Authors

Olson, RA; Gores, JK; Booth, DT; Schuman, GE

Year Published

2000

Publication

Western North American Naturalist

Locations
Microsatellite analysis of female mating behaviour in lek-breeding sage grouseSemple, K2001

Microsatellite analysis of female mating behaviour in lek-breeding sage grouse

Keywords

lek mating; microsatellite DNA; paternity; sexual selection; sage grouse

Abstract

We used microsatellite DNA markers to genotype chicks in 10 broods of lek-breeding sage grouse, Centrocercus urophasianus, whose mothers' behaviour was studied by radiotracking and observing leks. Previous behavioural studies suggested that almost all matings are performed by territorial males on leks and that multiple mating is rare. Two broods (20%) were sired by more than one male. Genetic analyses of the broods of eight females that visited an intensively studied lek were consistent with behavioural observations. Four females observed mating produced singly sired broods and males other than the individual observed copulating were excluded as sires for most or all of their chicks. Territorial males at the study lek were excluded as sires of broods of four other females that visited the lek but were not observed mating there. Radio-tracking suggested that two of these females mated at other leks. Our results confirm the reliability of mating observations at leks, but do not rule out a possible unseen component of the mating system.

Authors

Semple, K; Wayne, RK; Gibson, RM

Year Published

2001

Publication

Molecular Ecology

Locations
DOI

10.1046/j.0962-1083.2001.01348.x

Nesting and reproductive activities of Greater Sage-Grouse in a declining northern fringe populationAldridge, CL2001

Nesting and reproductive activities of Greater Sage-Grouse in a declining northern fringe population

Keywords

Canada, Centrocercus urophasianus, Greater Sage-Grouse, nesting, reproductive effort, reproductive success

Abstract

In Canada, Greater Sage-Grouse (Centrocercus urophasianus) are at the northern edge of their range, occurring only in southeastern Alberta and southwestern Saskatchewan. The population in Canada has declined by 66% to 92% over the last 30 years. We used radio-telemetry to follow 20 female Greater Sage-Grouse and monitor productivity in southeastern Alberta, and to assess habitat use at nesting and brood-rearing locations, All females attempted to nest. Mean clutch size (7.8 eggs per nest) was at the high end of the normal range for sage-grouse (typically 6.6-8.2). Nest success (46%) and breeding success (55%) were within the range found for more southerly populations (15% to 86% and 15% to 70%, respectively). Thirty-six percent of unsuccessful females attempted to renest. Fledging success was slightly lower than reported in other studies. Thus, reproductive effort does not appear to be related to the population decline. However, chick survival to greater than or equal to 50 days of age (mean = 18%) was only about half of that estimated (35%) for a stable or slightly declining population, suggesting that chick survival may be the most important factor reducing overall reproductive success and contributing to the decline of Greater Sa.-e-Grouse in Canada.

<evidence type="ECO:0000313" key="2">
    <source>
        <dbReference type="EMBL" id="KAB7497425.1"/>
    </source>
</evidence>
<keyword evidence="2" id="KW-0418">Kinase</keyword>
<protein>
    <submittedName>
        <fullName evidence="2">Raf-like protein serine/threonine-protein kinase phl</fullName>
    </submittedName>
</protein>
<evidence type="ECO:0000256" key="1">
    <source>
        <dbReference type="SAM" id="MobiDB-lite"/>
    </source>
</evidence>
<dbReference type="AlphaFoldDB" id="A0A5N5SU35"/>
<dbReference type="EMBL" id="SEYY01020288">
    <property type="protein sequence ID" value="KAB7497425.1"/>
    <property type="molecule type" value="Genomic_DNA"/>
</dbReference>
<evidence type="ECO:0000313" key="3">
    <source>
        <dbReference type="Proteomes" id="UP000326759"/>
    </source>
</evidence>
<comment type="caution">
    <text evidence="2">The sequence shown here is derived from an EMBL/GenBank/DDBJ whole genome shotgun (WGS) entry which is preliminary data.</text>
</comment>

Authors

Aldridge, CL; Brigham, RM

Year Published

2001

Publication

The Condor: Ornithological Applications

Locations
DOI

10.1650/0010-5422(2001)103[0537:NARAOG]2.0.CO;2

Occurrence of Greater Sage-Grouse x Sharp-tailed Grouse hybrids in AlbertaAldridge, CL2001

Occurrence of Greater Sage-Grouse x Sharp-tailed Grouse hybrids in Alberta

Keywords

Alberta, DNA, Greater Sage-Grouse, hybrid, Sharp-tailed Grouse

Abstract

Two distinct grouse were regularly observed at two Greater Sage-Grouse (Centrocercus urophasianus) 1eks in both 1999 and 2000 in southeastern Alberta. Physically and behaviorally, the birds exhibited characteristics of both Greater Sage-Grouse and Sharp-tailed Grouse (Tympanuchas phasianellus), suggesting they were hybrids. DNA analyses of blood and feather samples indicated that both birds were males with Greater Sage-Grouse mothers and thus, fathers that were likely Sharp-tailed Grouse.

Authors

Aldridge, CL; Oyler-McCance, SJ; Brigham, RM

Year Published

2001

Publication

The Condor: Ornithological Applications

Locations
DOI

10.1650/0010-5422(2001)103[0657:OOGSGS]2.0.CO;2

Influence of Changes in Sagebrush on Gunnison Sage Grouse in Southwestern ColoradoOyler-McCance, SJ2001

Influence of Changes in Sagebrush on Gunnison Sage Grouse in Southwestern Colorado

Keywords

No keywords available

Abstract